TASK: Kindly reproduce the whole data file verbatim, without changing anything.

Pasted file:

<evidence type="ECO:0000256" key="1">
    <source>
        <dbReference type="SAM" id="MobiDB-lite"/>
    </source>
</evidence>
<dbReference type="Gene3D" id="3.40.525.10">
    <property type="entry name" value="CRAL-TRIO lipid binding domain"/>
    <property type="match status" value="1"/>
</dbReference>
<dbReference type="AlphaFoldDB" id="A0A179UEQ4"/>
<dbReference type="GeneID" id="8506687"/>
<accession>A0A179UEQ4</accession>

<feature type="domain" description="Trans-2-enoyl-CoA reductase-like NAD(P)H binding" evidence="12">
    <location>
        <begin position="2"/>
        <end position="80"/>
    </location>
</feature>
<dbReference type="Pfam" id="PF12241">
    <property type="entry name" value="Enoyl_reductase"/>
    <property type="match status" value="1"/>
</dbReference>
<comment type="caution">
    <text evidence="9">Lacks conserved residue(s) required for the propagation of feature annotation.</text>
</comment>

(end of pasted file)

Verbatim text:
<evidence type="ECO:0000256" key="1">
    <source>
        <dbReference type="SAM" id="MobiDB-lite"/>
    </source>
</evidence>
<dbReference type="Gene3D" id="3.40.525.10">
    <property type="entry name" value="CRAL-TRIO lipid binding domain"/>
    <property type="match status" value="1"/>
</dbReference>
<dbReference type="AlphaFoldDB" id="A0A179UEQ4"/>
<dbReference type="GeneID" id="8506687"/>
<accession>A0A179UEQ4</accession>

<feature type="domain" description="Trans-2-enoyl-CoA reductase-like NAD(P)H binding" evidence="12">
    <location>
        <begin position="2"/>
        <end position="80"/>
    </location>
</feature>
<dbReference type="Pfam" id="PF12241">
    <property type="entry name" value="Enoyl_reductase"/>
    <property type="match status" value="1"/>
</dbReference>
<comment type="caution">
    <text evidence="9">Lacks conserved residue(s) required for the propagation of feature annotation.</text>
</comment>